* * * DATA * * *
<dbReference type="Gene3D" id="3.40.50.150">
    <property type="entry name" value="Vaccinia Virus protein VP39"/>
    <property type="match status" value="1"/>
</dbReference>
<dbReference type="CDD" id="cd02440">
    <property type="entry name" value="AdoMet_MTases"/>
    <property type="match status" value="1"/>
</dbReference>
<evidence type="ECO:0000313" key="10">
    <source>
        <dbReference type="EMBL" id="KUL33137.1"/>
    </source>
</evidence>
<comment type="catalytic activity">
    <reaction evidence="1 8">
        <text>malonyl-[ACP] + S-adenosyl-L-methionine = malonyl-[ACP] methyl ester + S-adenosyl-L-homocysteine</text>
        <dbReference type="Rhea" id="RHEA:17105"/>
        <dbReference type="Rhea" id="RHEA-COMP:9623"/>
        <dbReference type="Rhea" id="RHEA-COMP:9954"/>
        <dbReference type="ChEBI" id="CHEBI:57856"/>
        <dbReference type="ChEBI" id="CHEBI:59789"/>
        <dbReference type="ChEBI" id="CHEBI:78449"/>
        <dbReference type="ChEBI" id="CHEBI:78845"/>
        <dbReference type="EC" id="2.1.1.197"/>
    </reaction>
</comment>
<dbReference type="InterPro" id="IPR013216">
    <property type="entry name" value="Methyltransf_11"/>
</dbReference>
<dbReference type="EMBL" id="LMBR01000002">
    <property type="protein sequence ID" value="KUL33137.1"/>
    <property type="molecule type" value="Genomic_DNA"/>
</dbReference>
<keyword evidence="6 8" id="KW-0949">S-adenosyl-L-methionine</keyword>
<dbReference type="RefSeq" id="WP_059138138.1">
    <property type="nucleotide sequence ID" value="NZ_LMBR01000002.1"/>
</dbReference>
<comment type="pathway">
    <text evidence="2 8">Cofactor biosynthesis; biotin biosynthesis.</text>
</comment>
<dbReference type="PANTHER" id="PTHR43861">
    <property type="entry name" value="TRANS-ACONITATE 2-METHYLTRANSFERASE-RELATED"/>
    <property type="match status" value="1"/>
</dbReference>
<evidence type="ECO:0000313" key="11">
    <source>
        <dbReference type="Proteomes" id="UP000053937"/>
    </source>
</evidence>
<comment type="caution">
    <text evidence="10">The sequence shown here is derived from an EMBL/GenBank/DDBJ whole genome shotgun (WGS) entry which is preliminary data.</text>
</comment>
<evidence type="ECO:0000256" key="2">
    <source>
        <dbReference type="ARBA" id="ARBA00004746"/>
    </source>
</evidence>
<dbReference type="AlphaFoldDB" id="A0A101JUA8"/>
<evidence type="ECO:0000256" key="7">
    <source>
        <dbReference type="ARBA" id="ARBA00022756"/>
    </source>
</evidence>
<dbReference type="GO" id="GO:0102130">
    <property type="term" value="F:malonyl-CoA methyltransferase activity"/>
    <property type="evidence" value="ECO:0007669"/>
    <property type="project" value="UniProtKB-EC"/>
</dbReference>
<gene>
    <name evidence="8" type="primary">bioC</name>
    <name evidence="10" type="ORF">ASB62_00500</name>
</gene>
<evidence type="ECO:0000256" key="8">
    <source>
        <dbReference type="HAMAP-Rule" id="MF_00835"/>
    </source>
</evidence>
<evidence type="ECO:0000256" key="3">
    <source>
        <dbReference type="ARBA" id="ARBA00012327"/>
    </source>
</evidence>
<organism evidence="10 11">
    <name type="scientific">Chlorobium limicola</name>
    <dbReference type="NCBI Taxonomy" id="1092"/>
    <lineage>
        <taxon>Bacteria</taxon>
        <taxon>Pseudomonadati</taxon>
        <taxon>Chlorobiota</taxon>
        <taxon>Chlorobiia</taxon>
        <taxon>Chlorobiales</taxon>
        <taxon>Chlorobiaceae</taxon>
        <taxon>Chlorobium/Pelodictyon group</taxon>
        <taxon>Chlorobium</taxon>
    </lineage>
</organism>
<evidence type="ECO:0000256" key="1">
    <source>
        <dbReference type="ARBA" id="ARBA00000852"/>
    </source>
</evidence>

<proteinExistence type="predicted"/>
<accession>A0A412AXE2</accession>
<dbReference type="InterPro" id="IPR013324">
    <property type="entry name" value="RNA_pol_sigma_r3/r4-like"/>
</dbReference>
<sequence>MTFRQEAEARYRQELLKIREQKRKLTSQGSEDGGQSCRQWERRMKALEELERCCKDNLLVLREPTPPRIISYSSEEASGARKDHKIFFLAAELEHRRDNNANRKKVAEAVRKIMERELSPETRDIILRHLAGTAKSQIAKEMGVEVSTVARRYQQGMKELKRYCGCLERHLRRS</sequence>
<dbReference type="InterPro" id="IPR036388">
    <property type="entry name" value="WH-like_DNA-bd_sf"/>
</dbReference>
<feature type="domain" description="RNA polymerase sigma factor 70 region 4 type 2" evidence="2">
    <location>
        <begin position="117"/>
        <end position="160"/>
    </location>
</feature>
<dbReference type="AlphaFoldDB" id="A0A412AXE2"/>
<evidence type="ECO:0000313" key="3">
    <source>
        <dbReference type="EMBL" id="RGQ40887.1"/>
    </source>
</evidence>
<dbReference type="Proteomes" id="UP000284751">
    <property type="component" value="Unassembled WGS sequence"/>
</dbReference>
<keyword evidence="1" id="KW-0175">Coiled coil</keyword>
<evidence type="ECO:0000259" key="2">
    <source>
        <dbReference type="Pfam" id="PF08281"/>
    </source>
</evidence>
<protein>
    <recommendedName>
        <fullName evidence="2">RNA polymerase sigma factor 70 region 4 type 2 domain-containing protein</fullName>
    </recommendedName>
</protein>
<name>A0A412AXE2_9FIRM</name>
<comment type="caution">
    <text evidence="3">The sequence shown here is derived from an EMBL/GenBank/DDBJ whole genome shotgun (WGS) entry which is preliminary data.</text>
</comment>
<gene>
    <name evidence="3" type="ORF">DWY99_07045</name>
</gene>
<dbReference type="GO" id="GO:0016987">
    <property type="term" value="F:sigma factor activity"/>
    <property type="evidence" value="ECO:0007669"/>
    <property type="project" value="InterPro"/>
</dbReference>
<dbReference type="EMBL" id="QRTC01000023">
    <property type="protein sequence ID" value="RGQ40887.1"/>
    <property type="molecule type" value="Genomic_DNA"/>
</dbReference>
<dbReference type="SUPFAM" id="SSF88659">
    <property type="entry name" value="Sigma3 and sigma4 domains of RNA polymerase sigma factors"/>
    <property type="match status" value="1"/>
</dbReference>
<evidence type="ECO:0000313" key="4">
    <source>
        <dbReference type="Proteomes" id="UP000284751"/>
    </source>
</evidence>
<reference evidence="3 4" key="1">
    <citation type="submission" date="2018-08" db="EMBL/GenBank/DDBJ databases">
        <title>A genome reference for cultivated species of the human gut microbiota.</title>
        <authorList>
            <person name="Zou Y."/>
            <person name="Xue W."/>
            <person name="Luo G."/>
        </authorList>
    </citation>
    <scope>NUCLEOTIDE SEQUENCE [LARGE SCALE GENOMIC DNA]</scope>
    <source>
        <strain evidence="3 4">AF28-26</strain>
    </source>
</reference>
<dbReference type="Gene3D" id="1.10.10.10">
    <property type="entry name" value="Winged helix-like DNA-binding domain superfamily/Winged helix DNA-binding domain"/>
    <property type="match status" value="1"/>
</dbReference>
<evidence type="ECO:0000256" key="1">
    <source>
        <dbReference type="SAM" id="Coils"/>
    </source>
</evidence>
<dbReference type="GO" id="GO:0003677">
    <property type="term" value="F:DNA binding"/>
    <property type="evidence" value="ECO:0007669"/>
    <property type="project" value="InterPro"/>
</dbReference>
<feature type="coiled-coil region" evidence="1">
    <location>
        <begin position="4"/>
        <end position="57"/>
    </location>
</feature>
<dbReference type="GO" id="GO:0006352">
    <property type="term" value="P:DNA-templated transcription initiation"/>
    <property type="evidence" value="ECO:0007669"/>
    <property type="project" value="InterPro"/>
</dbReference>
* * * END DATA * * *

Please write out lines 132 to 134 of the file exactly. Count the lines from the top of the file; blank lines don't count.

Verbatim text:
<protein>
    <recommendedName>
        <fullName evidence="2">RNA polymerase sigma factor 70 region 4 type 2 domain-containing protein</fullName>